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Researchers propose reproducible method to quantify syndesmosis displacement based on spatial WBCT data

Sprained ankle black x-ray
Sprained ankle black x-ray

The syndesmosis is located just above the ankle where the tibia and fibula meet, providing stability to the ankle joint while allowing for its motion. A sprain, twist, rotational injury, or break to the ankle can stretch and tear the ligaments that support the syndesmosis. Syndesmotic injuries occur in up to 18 percent of all ankle sprains and 23 percent of all ankle fractures. However, the limitations of 2D imaging make a diagnosis and operative treatment of syndesmotic ankle injuries challenging.

Despite high accuracy and sensitivity, CT scans may underestimate the extent of syndesmotic lesions because of non-weight bearing conditions.

Weight bearing cone beam CT (WBCT) is an alternative imaging technique with numerous advantages, including relatively low radiation dose.

Researchers in the United States and Belgium aimed to develop a reproducible method using WBCT to quantify displacement, translation and rotation of the fibula caused by subtle syndesmostic injuries. Current methods use a single slice of a CT volume. The researchers proposed segmenting a volume out of bilateral ankle CTs superimposing the healthy ankle on the contralateral ankle to compare the deviation of the fibula to quantify the extend of the lesion.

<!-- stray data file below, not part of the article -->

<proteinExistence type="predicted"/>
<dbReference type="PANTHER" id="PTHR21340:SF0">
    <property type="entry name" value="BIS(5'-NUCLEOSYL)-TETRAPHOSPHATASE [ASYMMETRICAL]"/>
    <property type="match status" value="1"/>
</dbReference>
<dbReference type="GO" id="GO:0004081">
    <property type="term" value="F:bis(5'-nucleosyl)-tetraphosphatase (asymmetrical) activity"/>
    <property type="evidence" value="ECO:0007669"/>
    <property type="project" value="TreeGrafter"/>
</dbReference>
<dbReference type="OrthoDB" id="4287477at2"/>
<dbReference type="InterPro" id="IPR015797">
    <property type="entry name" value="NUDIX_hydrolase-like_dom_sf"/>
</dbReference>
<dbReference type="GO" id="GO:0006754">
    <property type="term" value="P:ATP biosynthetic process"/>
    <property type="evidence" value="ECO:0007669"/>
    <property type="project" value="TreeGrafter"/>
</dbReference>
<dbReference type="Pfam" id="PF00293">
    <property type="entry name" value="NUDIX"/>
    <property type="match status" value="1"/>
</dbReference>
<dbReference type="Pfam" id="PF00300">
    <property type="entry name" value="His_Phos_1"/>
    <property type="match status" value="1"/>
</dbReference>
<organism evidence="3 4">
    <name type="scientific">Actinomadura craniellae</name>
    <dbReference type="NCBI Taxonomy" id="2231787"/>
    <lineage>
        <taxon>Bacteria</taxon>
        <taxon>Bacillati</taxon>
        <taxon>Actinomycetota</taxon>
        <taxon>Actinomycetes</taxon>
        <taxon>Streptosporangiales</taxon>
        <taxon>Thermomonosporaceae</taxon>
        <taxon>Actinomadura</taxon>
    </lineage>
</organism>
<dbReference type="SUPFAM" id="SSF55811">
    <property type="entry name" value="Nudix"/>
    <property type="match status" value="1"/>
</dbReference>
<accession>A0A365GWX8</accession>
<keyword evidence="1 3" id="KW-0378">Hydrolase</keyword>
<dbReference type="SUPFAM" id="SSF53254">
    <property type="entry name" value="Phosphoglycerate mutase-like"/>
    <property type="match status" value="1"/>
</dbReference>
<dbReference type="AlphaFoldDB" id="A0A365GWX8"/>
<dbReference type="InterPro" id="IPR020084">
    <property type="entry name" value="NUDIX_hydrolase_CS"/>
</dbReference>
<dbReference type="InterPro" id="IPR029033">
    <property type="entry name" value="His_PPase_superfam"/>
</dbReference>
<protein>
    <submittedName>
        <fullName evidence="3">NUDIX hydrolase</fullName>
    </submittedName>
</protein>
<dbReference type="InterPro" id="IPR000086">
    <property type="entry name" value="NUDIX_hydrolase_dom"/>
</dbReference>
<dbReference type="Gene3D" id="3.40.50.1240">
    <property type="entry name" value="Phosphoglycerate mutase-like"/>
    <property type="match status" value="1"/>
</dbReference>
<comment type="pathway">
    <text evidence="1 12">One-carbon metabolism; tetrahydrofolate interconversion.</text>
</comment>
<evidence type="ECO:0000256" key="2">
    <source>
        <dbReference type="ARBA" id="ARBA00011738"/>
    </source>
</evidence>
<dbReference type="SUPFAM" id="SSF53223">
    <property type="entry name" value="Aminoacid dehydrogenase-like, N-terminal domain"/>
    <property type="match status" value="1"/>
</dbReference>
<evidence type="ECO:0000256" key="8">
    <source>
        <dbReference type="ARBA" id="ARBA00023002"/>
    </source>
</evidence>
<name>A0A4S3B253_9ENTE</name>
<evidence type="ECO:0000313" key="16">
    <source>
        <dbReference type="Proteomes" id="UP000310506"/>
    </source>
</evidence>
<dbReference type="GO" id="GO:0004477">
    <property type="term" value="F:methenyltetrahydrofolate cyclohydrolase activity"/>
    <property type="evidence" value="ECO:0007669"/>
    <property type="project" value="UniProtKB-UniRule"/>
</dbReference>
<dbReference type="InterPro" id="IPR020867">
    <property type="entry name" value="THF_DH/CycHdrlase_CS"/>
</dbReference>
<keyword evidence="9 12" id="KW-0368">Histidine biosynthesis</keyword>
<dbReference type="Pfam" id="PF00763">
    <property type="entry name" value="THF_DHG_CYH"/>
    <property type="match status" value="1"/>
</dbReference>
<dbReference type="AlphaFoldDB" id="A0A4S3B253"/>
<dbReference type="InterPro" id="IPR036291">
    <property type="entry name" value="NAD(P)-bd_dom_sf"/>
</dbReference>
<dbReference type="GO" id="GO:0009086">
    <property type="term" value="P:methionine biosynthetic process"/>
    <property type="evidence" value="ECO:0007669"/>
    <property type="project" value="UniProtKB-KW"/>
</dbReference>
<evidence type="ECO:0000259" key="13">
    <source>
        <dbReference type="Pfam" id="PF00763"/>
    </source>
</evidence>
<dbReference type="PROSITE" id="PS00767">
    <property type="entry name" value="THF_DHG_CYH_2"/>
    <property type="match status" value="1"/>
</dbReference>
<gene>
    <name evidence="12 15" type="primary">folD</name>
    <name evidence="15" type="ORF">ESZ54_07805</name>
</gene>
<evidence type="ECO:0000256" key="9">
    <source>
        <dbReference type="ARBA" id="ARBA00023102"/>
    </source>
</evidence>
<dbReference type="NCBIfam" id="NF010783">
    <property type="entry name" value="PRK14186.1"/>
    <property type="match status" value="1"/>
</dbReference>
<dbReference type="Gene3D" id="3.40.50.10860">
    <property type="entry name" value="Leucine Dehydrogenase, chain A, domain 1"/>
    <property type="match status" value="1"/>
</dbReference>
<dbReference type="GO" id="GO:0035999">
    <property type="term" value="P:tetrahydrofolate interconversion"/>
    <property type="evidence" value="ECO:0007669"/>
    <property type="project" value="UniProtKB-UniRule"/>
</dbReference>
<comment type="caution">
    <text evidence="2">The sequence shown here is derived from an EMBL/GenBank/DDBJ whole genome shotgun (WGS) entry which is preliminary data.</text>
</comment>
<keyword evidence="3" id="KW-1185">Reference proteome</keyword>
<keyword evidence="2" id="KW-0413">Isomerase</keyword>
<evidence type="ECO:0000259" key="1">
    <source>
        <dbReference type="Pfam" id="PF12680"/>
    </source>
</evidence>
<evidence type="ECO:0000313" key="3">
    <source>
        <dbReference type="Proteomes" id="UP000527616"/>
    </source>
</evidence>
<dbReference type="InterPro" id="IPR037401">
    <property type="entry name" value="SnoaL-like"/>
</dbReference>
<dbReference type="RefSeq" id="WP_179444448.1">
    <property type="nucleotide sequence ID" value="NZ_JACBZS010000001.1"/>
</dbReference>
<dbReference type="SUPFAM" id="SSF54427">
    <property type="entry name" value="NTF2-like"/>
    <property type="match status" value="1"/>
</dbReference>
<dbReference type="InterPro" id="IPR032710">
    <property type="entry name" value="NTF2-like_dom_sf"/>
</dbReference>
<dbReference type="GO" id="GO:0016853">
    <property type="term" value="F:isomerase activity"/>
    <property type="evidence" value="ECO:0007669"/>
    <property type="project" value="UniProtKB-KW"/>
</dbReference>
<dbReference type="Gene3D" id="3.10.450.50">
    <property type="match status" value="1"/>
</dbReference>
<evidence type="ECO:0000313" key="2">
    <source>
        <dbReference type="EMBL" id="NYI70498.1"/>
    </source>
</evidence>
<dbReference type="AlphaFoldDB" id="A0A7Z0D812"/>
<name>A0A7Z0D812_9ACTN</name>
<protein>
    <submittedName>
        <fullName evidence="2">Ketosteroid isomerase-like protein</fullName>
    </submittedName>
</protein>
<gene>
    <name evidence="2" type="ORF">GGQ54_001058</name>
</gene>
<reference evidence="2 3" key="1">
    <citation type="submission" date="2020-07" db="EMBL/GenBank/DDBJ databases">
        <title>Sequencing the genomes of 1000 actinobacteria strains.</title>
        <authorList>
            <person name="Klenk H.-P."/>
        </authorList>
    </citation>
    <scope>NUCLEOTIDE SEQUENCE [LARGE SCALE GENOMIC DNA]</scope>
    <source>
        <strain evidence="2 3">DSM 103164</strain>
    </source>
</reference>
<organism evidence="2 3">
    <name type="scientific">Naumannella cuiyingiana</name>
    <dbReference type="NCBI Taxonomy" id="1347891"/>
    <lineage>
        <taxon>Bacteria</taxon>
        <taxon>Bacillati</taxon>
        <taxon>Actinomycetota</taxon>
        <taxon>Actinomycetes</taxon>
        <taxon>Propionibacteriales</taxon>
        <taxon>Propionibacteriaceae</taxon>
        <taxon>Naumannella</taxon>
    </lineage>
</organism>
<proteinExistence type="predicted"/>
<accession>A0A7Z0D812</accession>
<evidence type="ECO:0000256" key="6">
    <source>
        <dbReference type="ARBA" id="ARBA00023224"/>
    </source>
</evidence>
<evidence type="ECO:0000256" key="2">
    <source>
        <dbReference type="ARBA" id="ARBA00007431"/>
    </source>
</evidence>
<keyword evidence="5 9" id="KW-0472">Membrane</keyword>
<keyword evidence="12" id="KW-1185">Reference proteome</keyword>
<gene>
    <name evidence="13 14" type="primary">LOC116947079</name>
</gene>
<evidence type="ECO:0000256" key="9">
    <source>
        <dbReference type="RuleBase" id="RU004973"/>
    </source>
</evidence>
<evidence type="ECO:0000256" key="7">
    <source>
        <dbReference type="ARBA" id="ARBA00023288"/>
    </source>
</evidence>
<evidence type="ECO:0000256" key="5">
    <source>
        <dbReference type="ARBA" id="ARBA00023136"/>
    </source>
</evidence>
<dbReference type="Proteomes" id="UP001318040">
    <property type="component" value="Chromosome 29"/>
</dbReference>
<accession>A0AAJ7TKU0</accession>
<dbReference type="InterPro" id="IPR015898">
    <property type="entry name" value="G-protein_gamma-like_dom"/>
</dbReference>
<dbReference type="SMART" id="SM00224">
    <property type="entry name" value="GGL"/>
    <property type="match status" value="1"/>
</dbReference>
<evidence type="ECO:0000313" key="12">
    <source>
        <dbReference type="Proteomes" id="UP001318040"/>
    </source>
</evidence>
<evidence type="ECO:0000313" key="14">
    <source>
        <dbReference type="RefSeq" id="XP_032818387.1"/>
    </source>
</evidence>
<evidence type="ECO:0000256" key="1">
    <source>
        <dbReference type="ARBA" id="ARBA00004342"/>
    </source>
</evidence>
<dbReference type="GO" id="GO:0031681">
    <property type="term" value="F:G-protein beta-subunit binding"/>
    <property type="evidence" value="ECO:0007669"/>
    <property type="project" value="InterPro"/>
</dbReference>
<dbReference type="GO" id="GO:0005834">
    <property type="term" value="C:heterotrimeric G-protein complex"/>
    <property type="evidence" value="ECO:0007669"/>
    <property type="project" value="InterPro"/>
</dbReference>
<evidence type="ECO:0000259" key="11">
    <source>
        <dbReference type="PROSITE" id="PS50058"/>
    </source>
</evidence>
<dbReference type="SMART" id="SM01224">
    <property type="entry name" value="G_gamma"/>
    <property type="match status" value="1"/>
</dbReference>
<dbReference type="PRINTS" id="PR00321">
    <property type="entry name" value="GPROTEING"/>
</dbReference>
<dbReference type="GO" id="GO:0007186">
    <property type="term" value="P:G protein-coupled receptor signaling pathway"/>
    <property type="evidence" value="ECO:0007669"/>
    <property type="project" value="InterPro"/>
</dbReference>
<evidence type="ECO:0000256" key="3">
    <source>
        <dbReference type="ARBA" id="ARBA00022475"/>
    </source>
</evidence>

The researchers conducted a study on eighteen patients with a unilateral syndesmotic lesion. The results were described in a study titled,  “Templating of Syndesmotic Ankle Lesions by Use of 3D Analysis in Weight-bearing and Nonweightbearing CT”.

For those patients with a high ankle sprain (n = 12), bilateral imaging was performed with weight-bearing cone-beam computed tomography (CT), while non-weight-bearing CT was used for those with fracture-associated syndesmotic lesions (n = 6). To quantify the syndesmotic lesions, changes between the most lateral aspect of the lateral malleolus and the anterior and posterior tubercle in the healthy, stationary fibula were compared to those of the affected patients, using a control group of seven studies.

Deviations were calculated using defined anatomical landmarks on computer assisted design (CAD) software, rather than via manual methods.

The study found there were significant differences in the tibiofibular configuration between injured and healthy ankles.

The study concluded that

  • The method was accurate in assessing subtle syndesmotic injuries.
  • In the case of fracture associated with syndesmotic injury, it offered a precise description of the displacement related to the integrity of the distal tibiofibular syndesmosis.
  • In a case with pronounced fibular comminution, the amount of shortening could be preoperatively calculated, facilitating reconstruction of the fibula.

Click here to read about a previous study in which cadavers were scanned via WBCT imaging in an effort to shed light on the rotational dynamics in syndesmosis.

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